Wilkerson was kicked off the team in March. Court records say he lives in Clinton, Maryland.

Villanova's new task: Dealing with distraction of being the reigning champ

Villanova's new task: Dealing with distraction of being the reigning champ

VILLANOVA, Pa. — No matter how hard they guard against it, the Villanova Wildcats always end up finding themselves talking about April. Talking about the magical shot from the hands of Kris Jenkins. Talking about finally getting over the second-round demons and winning a national championship.

They deal with it on campus, off campus and in the media.

It comes with the territory.

“Very few teams right now are talking about last year,” coach Jay Wright said. 

Very few teams had the storybook ending Wright’s team had.

“Every time we talk to somebody, the first thing we talk about is last year,” Wright said. “We’ve talked about it as a team that’s something we’re going to have to deal with. The last couple years we’ve dealt with talking about losing in the second round, too. So we have a little bit of practice. But it is a great challenge and something we address every day.”

Villanova basketball held its annual media day Tuesday, and naturally, many of the conversations with Wright and his players started with the last six months and how their lives have changed.

Jenkins, whose three-pointer beat the buzzer to win the national title, was immediately surrounded by cameras and microphones.

How many times have you watched the shot?

“Recently, I haven’t really watched it,” Jenkins said. 

“It’s already behind me. We’re focused and ready to go this year.”

Long gone are the days when Wright and Co. could go unnoticed in the Philadelphia area. 

“It’s one of the great things about the Villanova job,” Wright said. “We get a lot of great media attention being in Philadelphia. It’s a great college basketball town. But you always can go wherever you want. ... For right now, it’s a little different. I have a feeling as the season wears on it will settle down. It’s worse for Kris Jenkins, I’ve seen that. ... Josh Hart, too.”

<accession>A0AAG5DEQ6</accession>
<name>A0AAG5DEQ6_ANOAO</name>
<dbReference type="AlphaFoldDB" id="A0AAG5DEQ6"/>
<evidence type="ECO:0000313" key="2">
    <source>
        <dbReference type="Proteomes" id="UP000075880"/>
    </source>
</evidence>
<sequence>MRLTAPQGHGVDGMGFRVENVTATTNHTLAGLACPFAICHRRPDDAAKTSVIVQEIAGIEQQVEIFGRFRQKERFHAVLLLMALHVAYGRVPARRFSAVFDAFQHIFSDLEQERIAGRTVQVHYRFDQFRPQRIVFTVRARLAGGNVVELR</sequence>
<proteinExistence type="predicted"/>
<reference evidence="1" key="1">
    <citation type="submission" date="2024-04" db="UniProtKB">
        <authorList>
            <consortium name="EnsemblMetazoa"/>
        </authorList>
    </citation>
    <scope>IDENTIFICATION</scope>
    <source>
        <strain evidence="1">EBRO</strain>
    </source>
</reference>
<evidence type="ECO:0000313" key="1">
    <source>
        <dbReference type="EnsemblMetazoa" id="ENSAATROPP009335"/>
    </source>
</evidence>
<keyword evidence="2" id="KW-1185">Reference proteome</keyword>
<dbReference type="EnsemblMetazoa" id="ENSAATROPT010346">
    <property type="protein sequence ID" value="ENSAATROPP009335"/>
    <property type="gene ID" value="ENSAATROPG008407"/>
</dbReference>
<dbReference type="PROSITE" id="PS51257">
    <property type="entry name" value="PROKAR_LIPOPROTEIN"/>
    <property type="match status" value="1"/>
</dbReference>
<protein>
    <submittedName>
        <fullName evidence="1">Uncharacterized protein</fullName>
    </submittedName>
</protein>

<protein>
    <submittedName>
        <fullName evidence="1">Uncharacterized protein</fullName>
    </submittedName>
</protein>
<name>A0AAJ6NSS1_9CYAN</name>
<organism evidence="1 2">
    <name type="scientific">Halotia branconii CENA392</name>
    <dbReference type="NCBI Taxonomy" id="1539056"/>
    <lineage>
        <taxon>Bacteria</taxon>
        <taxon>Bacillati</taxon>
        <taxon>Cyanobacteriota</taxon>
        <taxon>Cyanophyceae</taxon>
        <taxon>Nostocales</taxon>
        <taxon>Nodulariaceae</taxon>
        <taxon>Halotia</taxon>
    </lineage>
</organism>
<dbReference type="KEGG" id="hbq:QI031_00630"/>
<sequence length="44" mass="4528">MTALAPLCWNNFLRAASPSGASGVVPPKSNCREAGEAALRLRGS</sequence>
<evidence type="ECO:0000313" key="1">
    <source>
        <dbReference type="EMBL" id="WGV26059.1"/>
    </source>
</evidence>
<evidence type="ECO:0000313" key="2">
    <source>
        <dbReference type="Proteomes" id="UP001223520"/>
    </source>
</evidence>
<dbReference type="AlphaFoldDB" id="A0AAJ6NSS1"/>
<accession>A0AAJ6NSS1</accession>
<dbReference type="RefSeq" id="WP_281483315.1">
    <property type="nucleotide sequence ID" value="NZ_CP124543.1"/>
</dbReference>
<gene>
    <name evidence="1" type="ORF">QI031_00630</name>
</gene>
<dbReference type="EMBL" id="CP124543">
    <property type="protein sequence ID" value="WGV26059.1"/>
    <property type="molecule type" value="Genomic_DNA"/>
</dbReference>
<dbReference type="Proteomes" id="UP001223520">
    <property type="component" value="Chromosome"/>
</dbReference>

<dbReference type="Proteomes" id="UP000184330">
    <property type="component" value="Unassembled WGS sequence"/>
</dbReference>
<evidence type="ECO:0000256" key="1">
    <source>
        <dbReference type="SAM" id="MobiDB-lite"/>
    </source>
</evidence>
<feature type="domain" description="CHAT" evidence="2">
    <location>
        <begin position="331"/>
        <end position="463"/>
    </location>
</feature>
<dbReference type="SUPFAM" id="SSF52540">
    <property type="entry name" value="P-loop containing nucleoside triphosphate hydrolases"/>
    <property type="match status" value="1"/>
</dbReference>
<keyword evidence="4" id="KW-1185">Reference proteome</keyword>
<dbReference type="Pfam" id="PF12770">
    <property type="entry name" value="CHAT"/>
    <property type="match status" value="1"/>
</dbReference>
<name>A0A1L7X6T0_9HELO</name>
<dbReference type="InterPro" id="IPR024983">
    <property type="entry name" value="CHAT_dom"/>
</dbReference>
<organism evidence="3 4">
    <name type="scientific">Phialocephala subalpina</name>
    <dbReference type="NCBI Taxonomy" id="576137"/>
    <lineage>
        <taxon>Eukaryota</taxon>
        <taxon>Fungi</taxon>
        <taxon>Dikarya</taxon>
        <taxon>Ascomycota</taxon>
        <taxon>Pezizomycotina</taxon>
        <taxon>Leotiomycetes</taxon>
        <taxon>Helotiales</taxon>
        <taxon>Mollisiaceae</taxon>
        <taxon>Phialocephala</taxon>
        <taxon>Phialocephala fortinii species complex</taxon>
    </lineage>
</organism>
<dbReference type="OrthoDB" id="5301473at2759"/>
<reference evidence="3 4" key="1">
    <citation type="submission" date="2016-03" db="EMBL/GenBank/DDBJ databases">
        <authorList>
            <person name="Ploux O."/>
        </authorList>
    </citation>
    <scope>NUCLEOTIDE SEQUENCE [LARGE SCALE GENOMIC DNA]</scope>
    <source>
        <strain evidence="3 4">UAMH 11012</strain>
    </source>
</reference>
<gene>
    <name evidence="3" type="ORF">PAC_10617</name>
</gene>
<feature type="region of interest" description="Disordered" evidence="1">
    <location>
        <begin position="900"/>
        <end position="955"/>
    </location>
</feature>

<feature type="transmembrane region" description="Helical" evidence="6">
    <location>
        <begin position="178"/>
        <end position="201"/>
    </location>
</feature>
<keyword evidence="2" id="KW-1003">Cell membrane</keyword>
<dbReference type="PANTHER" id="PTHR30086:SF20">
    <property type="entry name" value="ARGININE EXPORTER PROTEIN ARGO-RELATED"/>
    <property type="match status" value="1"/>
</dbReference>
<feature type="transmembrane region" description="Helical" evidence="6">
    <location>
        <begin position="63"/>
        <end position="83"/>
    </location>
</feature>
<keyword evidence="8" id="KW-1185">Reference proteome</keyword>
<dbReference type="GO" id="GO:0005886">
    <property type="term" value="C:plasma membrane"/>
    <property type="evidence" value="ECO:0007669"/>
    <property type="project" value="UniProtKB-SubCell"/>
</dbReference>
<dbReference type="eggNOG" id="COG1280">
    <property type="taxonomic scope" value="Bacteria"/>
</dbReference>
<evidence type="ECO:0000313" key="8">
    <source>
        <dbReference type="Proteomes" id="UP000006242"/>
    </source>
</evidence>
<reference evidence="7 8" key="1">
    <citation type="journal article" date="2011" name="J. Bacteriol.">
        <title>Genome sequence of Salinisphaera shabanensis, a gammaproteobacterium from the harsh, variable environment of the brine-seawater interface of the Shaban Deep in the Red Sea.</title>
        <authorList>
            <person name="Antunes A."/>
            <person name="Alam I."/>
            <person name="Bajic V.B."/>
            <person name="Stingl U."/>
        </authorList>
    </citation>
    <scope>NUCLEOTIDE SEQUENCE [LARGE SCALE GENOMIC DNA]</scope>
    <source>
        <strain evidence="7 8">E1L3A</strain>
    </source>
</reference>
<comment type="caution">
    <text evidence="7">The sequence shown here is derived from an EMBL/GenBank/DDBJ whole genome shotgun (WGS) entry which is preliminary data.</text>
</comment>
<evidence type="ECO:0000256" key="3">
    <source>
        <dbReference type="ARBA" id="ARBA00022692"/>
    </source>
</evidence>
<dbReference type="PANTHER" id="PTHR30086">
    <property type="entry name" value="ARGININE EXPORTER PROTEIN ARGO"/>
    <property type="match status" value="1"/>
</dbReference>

“Life changed a little bit,” Jenkins said. “But as far as basketball, coming to work, trying to get better, that part hasn’t changed.”

That sentiment, and the laser-like focus Jenkins and others talked about Tuesday, is the same day-to-day approach Wright’s teams have become synonymous with lately. 

Leave it to a Wright-coached player to find a negative in the attention and diversions.

Hart, a senior like Jenkins, spoke Tuesday about the difficulties of preparing for this year with all the distractions. Surely it’s a problem 300-plus other basketball teams would love to deal with.

But Hart said a Villanova summer — like many others around the college basketball world — is about staying conditioned, working out as a team and getting used to the new faces on the roster. He described how he’d see a few good days of work get halted by going to the ESPYs. A few more good days of work were put on hold to go to the White House, where each champion shook hands and spoke with president Barack Obama.

“Don’t get me wrong, I would not change it for anything, but it’s been tough,” Hart said. “Every time we’re focused on this year, in some shape we’ll be brought back to the national championship.”

Just a hunch, Hart and the others don’t mind it all that much.